Australian cannabis growers and exporters welcome recent changes to Australia’s export control laws as the industry eagerly awaits the proposed rescheduling of cannabidiol (CBD) by the country’s Therapeutic Goods Administration (TGA) to allow CBD products to be sold without a prescription.




Brent Van Staden


Jon Meadmore 


Damien Gillespie 


Joshua Waters


In June 2020, a Bill to amend Australia’s Export Control Act 1982 (Cth) and Export Control Act 2020 (Cth) passed the House of Representatives and the Senate.

The Export Control Amendment (Certificate of Narcotics Exports) Bill 2020 broadens the current framework under which government certifies agricultural exports by permitting certification of legitimate exports of narcotic products.

The Export Control Acts regulate the export of goods (as defined) from Australia. The Bill updated the definition of “goods” in section 3 of the 1982 Act and section 12 of the 2020 Act to remove the narcotic goods exclusion to read as follows (as amended):


Export Control Act 1982

Section 3 (definition of goods)

Goods means:

  • an animal or a plant, or part of an animal or a plant; or
  • an article or a substance (including reproductive material) derived from an animal or a plant, whether or not in combination with any other article or substance; or
  • food;

but does not include narcotic goods within the meaning of the Customs Act 1901


Export Control Act 2020

Section 12 (definition of goods)


Goods means any of the following:

  • an animal or a plant;
  • an article, substance or thing (including reproductive material) derived from an animal or a plant, whether or not in combination with any other article, substance or thing;
  • food;
  • any other article, substance or thing;

but does not include narcotic goods within the meaning of the Customs Act 1901

While the Bill does not alter or relax the existing export licensing and permit conditions imposed on industry participants, it enables legitimate exports of narcotic goods, including medicinal cannabis and low-THC hemp products, to qualify for Australian government certification.

Such certification is required by the importing authorities of many overseas countries, including China, Canada and the United States. It is hoped that the changes will open up these, and numerous other, overseas markets to Australian businesses.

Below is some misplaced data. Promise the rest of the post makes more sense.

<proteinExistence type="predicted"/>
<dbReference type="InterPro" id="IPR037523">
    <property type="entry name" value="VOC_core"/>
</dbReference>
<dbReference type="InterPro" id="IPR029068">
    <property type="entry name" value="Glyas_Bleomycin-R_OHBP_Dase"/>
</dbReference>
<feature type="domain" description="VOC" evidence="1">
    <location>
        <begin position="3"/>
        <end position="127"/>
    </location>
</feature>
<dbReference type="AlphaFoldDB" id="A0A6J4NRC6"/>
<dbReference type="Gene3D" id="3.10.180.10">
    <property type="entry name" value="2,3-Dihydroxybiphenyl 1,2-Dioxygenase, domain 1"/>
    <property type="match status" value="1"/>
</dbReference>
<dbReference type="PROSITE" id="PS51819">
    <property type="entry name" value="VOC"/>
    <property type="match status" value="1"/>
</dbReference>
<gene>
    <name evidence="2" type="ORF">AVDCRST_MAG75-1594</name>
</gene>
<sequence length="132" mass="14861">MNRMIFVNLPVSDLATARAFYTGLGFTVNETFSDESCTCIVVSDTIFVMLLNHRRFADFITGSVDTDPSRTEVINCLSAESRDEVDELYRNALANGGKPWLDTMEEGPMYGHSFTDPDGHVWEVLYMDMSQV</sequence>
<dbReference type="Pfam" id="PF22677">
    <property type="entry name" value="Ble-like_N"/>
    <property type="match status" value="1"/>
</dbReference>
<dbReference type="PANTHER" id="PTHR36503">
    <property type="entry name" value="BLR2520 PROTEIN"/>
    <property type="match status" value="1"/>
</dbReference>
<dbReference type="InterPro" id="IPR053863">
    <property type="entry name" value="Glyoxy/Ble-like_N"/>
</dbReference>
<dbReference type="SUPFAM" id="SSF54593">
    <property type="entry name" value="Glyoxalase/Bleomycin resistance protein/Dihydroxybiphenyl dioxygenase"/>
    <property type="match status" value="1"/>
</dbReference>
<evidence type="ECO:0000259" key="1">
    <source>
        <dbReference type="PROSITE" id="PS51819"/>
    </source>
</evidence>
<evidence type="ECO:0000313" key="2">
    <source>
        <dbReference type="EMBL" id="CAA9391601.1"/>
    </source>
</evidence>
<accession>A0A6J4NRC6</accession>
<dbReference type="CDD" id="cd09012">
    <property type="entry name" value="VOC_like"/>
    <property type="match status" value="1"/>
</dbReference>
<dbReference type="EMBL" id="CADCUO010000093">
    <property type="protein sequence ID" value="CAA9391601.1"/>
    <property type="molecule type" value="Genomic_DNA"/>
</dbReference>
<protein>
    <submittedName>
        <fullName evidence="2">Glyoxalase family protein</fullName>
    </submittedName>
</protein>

In more promising news for the cannabis industry in Australia, the TGA’s Joint Advisory Committee on Medicines and Chemicals Scheduling met in June 2020, following public consultation, to consider rescheduling CBD as an over-the-counter (OTC) medicine.

CBD is currently a Schedule 4 substance which means that it is only available to patients with a prescription. The TGA is currently considering a proposal to reschedule CBD as a Schedule 3 substance. If approved, cannabis products in which CBD comprises 98% or more of the total cannabinoid content will be available OTC without a prescription in pharmacies across Australia for therapeutic use.

It is proposed that CBD products will come with a recommended daily dose of 60 mg or less, in packs containing not more than 30 days’ supply and be available only to adults over the age of 18. In support of rescheduling, the TGA notes that CBD has an acceptable safety and tolerability profile at the proposed 60 mg/day dose and the proposed dose is within the range of dosages seen in CBD products available for retail sale in overseas jurisdictions.

The TGA also notes that its Review on the safety of low dose cannabidiol ( indicated that low doses of CBD may have possible clinical utility in the management of some conditions without medical practitioner oversight. Further, current access controls on CBD in Australia are notably more restrictive than comparable jurisdictions, such as the UK and some US states where CBD is widely available without a prescription.

As of 1 April 2020, only six medicines were registered with the TGA containing CBD as an active ingredient, all categorised as export only medicines.

It is anticipated that should the TGA reschedule CBD, several applications to register new medicines will be made soon after. This is particularly so given the significant M&A and capital markets activity across the Australian and international cannabis industries during the last three years. We have also seen Australian businesses make significant R&D investments to develop CBD products for overseas markets, which supports the view that there won’t be much time lag between rescheduling and new products and brands hitting the Australian market.